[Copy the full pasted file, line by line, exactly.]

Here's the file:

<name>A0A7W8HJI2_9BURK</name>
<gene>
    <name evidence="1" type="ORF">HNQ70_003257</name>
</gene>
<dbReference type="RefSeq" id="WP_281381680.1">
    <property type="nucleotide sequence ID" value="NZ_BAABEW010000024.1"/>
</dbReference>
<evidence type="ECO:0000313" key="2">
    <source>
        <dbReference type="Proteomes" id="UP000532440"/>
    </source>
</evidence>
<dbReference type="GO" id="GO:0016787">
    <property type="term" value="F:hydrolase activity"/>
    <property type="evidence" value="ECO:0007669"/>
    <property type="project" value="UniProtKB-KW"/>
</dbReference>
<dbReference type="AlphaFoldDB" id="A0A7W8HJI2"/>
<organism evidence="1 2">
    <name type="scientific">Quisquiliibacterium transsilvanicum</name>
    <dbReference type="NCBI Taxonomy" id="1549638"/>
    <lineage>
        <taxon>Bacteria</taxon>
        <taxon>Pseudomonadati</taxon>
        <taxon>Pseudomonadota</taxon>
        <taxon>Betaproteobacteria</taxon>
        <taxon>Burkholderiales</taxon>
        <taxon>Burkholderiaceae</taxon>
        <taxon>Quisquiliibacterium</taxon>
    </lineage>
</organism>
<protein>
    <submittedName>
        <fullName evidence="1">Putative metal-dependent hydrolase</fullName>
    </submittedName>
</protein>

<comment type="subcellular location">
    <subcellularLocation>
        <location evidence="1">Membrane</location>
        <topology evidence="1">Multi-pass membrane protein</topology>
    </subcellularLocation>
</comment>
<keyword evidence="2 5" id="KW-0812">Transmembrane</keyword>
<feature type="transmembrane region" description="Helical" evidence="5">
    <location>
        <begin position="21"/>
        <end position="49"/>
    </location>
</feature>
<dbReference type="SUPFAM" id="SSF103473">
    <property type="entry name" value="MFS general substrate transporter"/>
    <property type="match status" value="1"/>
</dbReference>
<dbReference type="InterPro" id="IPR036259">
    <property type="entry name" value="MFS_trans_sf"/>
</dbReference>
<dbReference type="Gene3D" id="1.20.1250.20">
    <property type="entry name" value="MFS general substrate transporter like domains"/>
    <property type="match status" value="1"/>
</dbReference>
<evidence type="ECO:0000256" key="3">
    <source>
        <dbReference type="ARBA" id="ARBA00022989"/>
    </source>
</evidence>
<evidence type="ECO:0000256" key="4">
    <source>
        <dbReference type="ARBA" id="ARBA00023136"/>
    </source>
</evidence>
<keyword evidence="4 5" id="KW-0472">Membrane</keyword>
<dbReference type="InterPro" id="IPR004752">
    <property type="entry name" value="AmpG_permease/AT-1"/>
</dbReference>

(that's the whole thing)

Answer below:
<name>A0A7W8HJI2_9BURK</name>
<gene>
    <name evidence="1" type="ORF">HNQ70_003257</name>
</gene>
<dbReference type="RefSeq" id="WP_281381680.1">
    <property type="nucleotide sequence ID" value="NZ_BAABEW010000024.1"/>
</dbReference>
<evidence type="ECO:0000313" key="2">
    <source>
        <dbReference type="Proteomes" id="UP000532440"/>
    </source>
</evidence>
<dbReference type="GO" id="GO:0016787">
    <property type="term" value="F:hydrolase activity"/>
    <property type="evidence" value="ECO:0007669"/>
    <property type="project" value="UniProtKB-KW"/>
</dbReference>
<dbReference type="AlphaFoldDB" id="A0A7W8HJI2"/>
<organism evidence="1 2">
    <name type="scientific">Quisquiliibacterium transsilvanicum</name>
    <dbReference type="NCBI Taxonomy" id="1549638"/>
    <lineage>
        <taxon>Bacteria</taxon>
        <taxon>Pseudomonadati</taxon>
        <taxon>Pseudomonadota</taxon>
        <taxon>Betaproteobacteria</taxon>
        <taxon>Burkholderiales</taxon>
        <taxon>Burkholderiaceae</taxon>
        <taxon>Quisquiliibacterium</taxon>
    </lineage>
</organism>
<protein>
    <submittedName>
        <fullName evidence="1">Putative metal-dependent hydrolase</fullName>
    </submittedName>
</protein>

<comment type="subcellular location">
    <subcellularLocation>
        <location evidence="1">Membrane</location>
        <topology evidence="1">Multi-pass membrane protein</topology>
    </subcellularLocation>
</comment>
<keyword evidence="2 5" id="KW-0812">Transmembrane</keyword>
<feature type="transmembrane region" description="Helical" evidence="5">
    <location>
        <begin position="21"/>
        <end position="49"/>
    </location>
</feature>
<dbReference type="SUPFAM" id="SSF103473">
    <property type="entry name" value="MFS general substrate transporter"/>
    <property type="match status" value="1"/>
</dbReference>
<dbReference type="InterPro" id="IPR036259">
    <property type="entry name" value="MFS_trans_sf"/>
</dbReference>
<dbReference type="Gene3D" id="1.20.1250.20">
    <property type="entry name" value="MFS general substrate transporter like domains"/>
    <property type="match status" value="1"/>
</dbReference>
<evidence type="ECO:0000256" key="3">
    <source>
        <dbReference type="ARBA" id="ARBA00022989"/>
    </source>
</evidence>
<evidence type="ECO:0000256" key="4">
    <source>
        <dbReference type="ARBA" id="ARBA00023136"/>
    </source>
</evidence>
<keyword evidence="4 5" id="KW-0472">Membrane</keyword>
<dbReference type="InterPro" id="IPR004752">
    <property type="entry name" value="AmpG_permease/AT-1"/>
</dbReference>